Throughout the years, I’ve watched contracting and construction change. No greater change has taken place than the move from general contracting (GC) to construction managing (CM). In the old days, general contractors employed carpenters. Many GCs even poured their own concrete. Today, many, if not most, CM personnel have little hands-on craft experience. Their tools of the trade are computers and emails, not hammers and saws. This might be compared to a fine restaurant where management knows little about cooking or a vineyard without a winemaker.

Construction management is here to stay, as fast-track construction and the CM process fits today’s building owner’s style of constructing where time means money.

However, lack of craft knowledge tied into instant communication can create chaos. Can you imagine Michelangelo’s response to an email from the Pope telling him that he’s behind schedule or a text that the scaffold needed to be moved? Yes, most of today’s structures aren’t the Sistine Chapel, but they all involve craftsmanship. Yes, craftsmanship has ramped up with faster-drying paints, prefabbed products and easier-applied materials, but by its very nature, craftsmanship takes time. It also requires sequencing. Just because you can instantly communicate with me by cell, text or email doesn’t mean that I can instantly perform a craft task. CMs can demand more people on the job, but you still can’t paint the wall until the drywall is up or put the roof on until the building structure is in place. So, how can subs win in today’s construction environment?

Accept this new construction norm. Since your new-construction customer isn’t going to change, you must change how you manage your business and put new practices in place.

Visit jobsites prior to starting work. Take it upon yourself to ensure the work area is ready; don’t just take the CM’s word for it. Frequently, such schedule/performance demands are done from paperwork and prints rather than an actual visual inspection of the job. Gather information, see when the job will actually be ready, and document what you need. When possible, wait as long as long as you can and have the maximum work area ready; then attack the job to perform work as quickly and efficiently as possible. Yes, you will take some heat, but if you perform big when you do perform, no one will care.

Understand that good offense beats bad defense. You must tell the construction manager what you need to stay on schedule. Use technology and planning to stay ahead of the game. Take photos of work areas where you plan to be next week, and clearly layout what you need to be done so you can stay on schedule. Don’t be rude or offensive; merely document the facts. Numerous apps are available where you can take a photo of an area, write on it what you need and email the photo. This is truly a case where a picture is worth a thousand words. Tell the CM superintendent that you’re going to make he or she look good as long as you get open work-area availability. As a professional, lay out a clear path of work. Be reasonable and realistic. In the construction manager’s onsite personnel’s defense, many are buried in a sea of paperwork and don’t know what’s needed until you tell them. Be an information ally.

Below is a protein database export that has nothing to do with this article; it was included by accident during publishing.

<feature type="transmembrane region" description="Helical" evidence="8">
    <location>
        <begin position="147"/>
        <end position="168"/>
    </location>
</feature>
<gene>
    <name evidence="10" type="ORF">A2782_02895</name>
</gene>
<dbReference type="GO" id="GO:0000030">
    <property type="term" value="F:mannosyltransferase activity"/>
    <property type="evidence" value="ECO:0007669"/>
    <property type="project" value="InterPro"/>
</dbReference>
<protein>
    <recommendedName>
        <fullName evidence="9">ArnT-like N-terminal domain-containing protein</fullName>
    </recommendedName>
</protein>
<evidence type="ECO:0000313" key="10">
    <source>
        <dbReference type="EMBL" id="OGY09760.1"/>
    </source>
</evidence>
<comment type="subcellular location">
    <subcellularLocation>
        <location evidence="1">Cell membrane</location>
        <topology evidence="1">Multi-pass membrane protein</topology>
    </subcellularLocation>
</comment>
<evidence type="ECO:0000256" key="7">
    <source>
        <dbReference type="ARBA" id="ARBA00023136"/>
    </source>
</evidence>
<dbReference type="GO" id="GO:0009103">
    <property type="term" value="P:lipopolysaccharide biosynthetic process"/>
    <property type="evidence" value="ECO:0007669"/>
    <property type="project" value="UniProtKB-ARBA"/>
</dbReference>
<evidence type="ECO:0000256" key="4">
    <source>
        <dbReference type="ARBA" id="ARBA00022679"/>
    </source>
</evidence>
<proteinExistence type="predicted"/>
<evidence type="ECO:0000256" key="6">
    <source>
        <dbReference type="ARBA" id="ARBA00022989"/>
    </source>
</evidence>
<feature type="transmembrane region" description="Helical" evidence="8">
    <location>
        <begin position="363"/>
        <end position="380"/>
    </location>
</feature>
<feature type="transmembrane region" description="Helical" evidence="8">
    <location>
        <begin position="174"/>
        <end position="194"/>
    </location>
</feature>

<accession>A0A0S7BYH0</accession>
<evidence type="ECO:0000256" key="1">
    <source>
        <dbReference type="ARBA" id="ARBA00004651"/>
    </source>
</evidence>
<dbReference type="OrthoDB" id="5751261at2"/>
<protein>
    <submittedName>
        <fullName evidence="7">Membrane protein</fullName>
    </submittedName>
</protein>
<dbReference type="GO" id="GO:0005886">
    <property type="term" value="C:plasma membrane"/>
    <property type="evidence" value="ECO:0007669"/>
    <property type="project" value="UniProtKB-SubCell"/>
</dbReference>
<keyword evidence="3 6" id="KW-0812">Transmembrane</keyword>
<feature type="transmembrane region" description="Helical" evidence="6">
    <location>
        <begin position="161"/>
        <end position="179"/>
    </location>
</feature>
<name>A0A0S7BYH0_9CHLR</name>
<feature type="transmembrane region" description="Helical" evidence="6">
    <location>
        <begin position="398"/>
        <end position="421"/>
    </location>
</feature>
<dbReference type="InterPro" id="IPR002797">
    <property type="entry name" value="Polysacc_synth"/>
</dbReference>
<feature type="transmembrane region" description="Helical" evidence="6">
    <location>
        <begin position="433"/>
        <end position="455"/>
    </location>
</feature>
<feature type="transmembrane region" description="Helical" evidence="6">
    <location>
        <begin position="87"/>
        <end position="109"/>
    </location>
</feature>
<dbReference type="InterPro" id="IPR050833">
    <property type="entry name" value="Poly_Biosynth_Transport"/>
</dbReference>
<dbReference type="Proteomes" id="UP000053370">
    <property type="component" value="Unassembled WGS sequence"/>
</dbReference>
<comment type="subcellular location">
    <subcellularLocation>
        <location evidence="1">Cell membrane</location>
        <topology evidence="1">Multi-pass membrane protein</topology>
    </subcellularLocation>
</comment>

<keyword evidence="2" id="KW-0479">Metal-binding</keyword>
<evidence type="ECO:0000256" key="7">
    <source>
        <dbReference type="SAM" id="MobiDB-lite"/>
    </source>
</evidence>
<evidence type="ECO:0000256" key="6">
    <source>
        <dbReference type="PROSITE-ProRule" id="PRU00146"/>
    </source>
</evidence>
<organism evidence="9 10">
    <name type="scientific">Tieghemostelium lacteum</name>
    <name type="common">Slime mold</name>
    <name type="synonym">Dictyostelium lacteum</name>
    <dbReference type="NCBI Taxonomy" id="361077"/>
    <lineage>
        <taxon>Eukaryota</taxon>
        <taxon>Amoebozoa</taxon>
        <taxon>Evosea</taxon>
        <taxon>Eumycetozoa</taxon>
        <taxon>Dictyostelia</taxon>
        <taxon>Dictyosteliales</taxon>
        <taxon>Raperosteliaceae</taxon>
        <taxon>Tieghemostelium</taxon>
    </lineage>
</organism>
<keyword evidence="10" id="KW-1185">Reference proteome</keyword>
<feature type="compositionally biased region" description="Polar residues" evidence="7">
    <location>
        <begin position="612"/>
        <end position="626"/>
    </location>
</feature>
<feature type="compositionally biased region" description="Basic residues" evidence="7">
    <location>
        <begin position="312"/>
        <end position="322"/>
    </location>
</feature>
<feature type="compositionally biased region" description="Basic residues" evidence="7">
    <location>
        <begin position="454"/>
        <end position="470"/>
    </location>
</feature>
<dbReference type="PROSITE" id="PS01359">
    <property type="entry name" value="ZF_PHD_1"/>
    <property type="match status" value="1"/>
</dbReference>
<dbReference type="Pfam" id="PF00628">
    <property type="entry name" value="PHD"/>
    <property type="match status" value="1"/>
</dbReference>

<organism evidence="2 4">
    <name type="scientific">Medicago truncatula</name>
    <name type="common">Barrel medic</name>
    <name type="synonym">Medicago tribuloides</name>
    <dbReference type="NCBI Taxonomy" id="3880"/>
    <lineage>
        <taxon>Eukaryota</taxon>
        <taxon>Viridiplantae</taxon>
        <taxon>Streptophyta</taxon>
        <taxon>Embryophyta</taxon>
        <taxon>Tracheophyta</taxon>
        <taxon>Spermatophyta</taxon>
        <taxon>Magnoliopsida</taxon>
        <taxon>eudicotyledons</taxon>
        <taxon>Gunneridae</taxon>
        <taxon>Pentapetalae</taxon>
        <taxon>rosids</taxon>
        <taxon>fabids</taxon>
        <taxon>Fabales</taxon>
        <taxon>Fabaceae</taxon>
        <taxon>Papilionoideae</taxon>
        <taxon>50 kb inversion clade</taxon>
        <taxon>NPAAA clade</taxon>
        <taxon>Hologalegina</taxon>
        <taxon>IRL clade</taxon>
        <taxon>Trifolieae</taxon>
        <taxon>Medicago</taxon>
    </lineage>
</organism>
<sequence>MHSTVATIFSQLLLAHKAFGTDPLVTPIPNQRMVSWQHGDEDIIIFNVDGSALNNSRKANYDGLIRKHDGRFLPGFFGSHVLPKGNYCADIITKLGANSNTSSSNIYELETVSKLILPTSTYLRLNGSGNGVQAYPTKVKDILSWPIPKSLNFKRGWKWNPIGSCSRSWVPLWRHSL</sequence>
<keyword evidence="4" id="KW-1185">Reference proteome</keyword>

Consider going digital. If you’re going to stay in this fast-track world, you need to do the research and be able to have jobsite digital access to prints and other information. It’s hard to build something if you don’t know what you’re going to build.

Seek out better foreman. No longer can you survive with a guy who’s merely a good tradesperson. Your people must be able to plan ahead and see what’s needed. If they don’t have that ability, project management will have to do it for them. Wait and assume all is OK, and you will die a slow death by slowed production.

Plan and visualize your goals. Each and every week, plan one week in advance for the following things.

  • Craftspeople. Do you have the people available to do the job, or can you let a couple go to another job until this one picks up?
  • Tools and equipment. Do you have the tools, lifts or other equipment that you may need?
  • Material. Do you have the material needed, or can you verify it’s on order and will be available?
  • Work area. Is the work area available? Do other crafts need to finish work before you can perform your scope of work?

 Everything changes. If you’re not growing, you’re dying. New construction is not the same business it was 25 years ago. To make matters worse, gross margins are lower and schedules tighter. The only way you can survive is to be more efficient and do a better job of preplanning.